Get the instructions booklet out and make sure all the pieces of your toolkit are in place. For the age of the flatpack farm has dawned. James Clasper speaks to two green-thumbed urban innovators
Forget flatpack furniture. Also forget traditional agriculture. Coming soon to a city near you – it’s the flatpack farm. At least, that’s the ambition of Mikkel Kjaer and Ronnie Markussen, a pair of young entrepreneurs who run Human Habitat, a Danish “urban design lab”.
“We wanted to make urban farming even smarter,” says Markussen over a coffee in central Copenhagen. The duo’s aim, he says, was to design a unit that would increase food security in cities, lower the ecological footprint of food production, create jobs and easily adapt to changes in the urban landscape.
What they came up with was the so-called Impact Farm – though it’s much more fun to describe it as a flatpack farm. That’s because it’s built using an assembly-kit of ready-made components that arrive in a saved-from-scrap shipping container. Put them together and you’ve got a two-storey vertical hydroponic (or soil-free) farm, which certainly beats a Billy bookcase.
Designed to be self-sufficient in water, heat and electricity, the farm requires a footprint of just 430 sq ft – though once the shipping container has been unpacked and the farm installed, the production area stretches to 538 sq ft. Crops include greens, herbs and fruiting plants.
Human Habitat was born when childhood friends Kjaer and Markussen discovered they shared a similar goal. “We wanted to reconnect people to food by giving them a green space that brings nature back into our cities,” says Kjaer. As a student of development economics at Roskilde University, Kjaer had become interested in “small-scale solutions to the most fundamental of problems – providing food”. Markussen, meanwhile, had trained as a carpenter and worked on ambitious projects such Upcycle House, which was constructed using recycled and upcycled building materials.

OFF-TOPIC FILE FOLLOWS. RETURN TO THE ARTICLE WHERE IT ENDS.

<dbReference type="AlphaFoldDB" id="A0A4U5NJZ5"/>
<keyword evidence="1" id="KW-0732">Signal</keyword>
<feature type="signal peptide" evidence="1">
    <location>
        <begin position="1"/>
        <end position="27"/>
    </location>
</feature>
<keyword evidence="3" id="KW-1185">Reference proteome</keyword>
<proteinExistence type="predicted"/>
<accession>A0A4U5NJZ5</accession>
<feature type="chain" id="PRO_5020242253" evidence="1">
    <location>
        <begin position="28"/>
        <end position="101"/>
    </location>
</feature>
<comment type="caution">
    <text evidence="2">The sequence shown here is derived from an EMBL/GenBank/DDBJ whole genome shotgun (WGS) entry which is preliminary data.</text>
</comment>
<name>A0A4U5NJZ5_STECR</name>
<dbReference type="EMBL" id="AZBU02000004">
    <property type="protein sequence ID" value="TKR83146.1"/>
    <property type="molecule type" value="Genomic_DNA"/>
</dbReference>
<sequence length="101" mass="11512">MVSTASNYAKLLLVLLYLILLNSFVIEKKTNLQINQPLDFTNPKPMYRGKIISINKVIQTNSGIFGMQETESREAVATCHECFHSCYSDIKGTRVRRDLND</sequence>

Pockmarked with food deserts
The pair subsequently spent a couple of years exploring other models of urban farm, such as GrowUp in London and Edenworks in New York City. And the US is their target market, not only in terms of scale, but also because many American cities are pockmarked by empty, underused space, food deserts, and endemic underemployment, says Kjaer – urban farms are a potential solution to all such problems. Creating new jobs and skilling people up are particularly important facets of the urban farm, he adds.
In terms of production capacity, Kjaer and Markussen envisage two models. For independent businesses looking to sell herbs and micro-greens to restaurants and markets, the farm could produce nearly 3 tonnes per year. A larger, community-driven project – for example, one seeking to produce vegetables, leafy greens and fruit for distribution to schools, kindergartens and nursing homes – could expect to produce up to just over 6 tonnes per year.
The primary aim is to be able to unpack the farm quickly. It should take 10 days to install, and has been designed with ease of taking apart and relocation in mind. But there are other considerations too, such as designing it so that materials can be replaced. “If in five years there’s a better material that comes onto the market, we can replace it,” says Markussen.
And, in keeping with the farm’s Scandinavian origin, looks matter too. “It has to be aesthetically pleasing,” says Markussen. You see, it may boast innovative technology and food production methods but what makes the Impact Farm stand out is its sustainable architecture and Danish design.
For now, Kjaer and Markussen intend to concentrate on the urban model, which is designed to be built in the gaps in the city, such as abandoned parking lots or vacant land between buildings.
In time, they want to develop a version of the farm which can help address humanitarian crises, especially where people are packed into refugee camps. That model will have more of a “flatpack” design, allowing it to be transported to, and then assembled in, more demanding environments.
Construction of Human Habitat’s first Impact Farm will begin next week on a residential street in Copenhagen’s Nørrebro neighbourhood, a stone’s throw from where Denmark’s most famous storyteller, Hans Christian Andersen, is buried. Kjaer and Markussen will run it as a pilot project, using a hydroponics system. Later models will use aquaponics.
Local interest is running high, they say. I ask who they see buying these farms. “Catering companies, housing cooperatives, schools, municipalities, restaurants, local communities,” says Kjaer. Then he smiles. “We feel a sense of urgency to get this out there.”